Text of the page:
Unaccountably, Davis fails to name this darkly serious sequel to his equally glum Sophoclean epic Sir Apropos of Nothing
(2000), The Woad to Wack and Wuin
. Perhaps his work on the novelization of that stark tragedy Spider-Man
(2002, not reviewed here) left him addled with grief. But after 50 novels, many in the Star-Trek: The Next Generation series, after gargling up grunts for The Incredible Hulk
, and wringing his brain for scripts for Babylon 5
and still other TV series, what can be left of man or writer? Well, enough to spell out the woad to Wuin. Who is the stingingly brilliant Sir Apropos, son of a tavern wench raped by a group of knights? Something of a cynic, for whom the world is one of endless betrayal and deprivation. Because his mother saw a phoenix burn to ash in a wood and rise again in flame, Sir Apropos is born with flaming red hair, teeth, a lame right leg, and a hodgepodge of facial features. He now carries about his murdered mother, reborn as Mordant, a phoenix too hideous to be looked upon by his beloved, beautiful weather-weaving sorceress Sharee. Apropos's present antiheroic but Schopenhaurean journey, into a world where will and idea arise knotted in twists and tangles, turns on an enchanted gem known as Eye of the Beholder, which he finds under a deformed dwarf hung from a tree in the forest. The gem is on a ring bearing an inscription, as Nibelungen rings since Das Rheingold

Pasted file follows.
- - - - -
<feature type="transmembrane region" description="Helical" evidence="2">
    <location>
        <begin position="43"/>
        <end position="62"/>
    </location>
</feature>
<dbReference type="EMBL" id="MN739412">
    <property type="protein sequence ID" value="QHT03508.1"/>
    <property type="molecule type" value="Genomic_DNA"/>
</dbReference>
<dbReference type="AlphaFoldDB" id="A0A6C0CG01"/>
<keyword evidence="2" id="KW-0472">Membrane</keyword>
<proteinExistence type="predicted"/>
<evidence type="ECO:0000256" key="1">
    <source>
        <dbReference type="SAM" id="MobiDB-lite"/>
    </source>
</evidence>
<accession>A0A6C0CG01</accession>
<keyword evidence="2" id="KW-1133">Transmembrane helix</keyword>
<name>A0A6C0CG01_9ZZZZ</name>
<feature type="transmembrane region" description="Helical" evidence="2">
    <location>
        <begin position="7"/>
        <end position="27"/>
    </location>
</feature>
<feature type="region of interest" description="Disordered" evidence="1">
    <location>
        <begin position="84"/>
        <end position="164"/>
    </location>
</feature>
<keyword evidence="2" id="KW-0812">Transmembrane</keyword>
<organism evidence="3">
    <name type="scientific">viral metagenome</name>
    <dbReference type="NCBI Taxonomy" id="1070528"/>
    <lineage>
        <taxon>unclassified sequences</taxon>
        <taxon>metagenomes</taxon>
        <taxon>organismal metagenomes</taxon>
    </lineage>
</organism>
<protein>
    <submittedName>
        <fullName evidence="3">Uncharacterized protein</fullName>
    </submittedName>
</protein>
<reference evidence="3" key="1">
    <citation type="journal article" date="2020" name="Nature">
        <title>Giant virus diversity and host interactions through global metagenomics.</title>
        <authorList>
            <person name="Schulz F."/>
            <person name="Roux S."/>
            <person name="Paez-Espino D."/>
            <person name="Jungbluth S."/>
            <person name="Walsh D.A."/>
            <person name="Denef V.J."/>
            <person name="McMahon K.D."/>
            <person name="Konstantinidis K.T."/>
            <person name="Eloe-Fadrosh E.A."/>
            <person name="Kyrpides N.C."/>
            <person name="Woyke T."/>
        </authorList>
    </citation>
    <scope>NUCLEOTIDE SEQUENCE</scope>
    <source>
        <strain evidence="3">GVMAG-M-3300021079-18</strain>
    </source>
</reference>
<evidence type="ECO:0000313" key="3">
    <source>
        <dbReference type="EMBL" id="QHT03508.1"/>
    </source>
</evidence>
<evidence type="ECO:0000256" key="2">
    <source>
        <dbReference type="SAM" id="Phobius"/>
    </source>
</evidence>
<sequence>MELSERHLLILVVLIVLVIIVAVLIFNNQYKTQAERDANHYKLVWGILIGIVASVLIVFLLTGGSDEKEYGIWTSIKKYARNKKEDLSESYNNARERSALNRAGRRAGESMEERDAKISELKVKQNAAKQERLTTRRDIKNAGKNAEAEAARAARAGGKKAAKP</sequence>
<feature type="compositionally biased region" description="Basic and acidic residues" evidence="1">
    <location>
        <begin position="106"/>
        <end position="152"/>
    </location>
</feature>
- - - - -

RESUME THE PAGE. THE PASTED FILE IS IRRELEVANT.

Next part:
(and borrowed by Tolkien) must: "One thing to rule them all." The ring, working its way through a hole in his pocket, lodges at the base of his upright member, and won't come off, not even after an amazing night of arduous ardors with insatiable Sharee.
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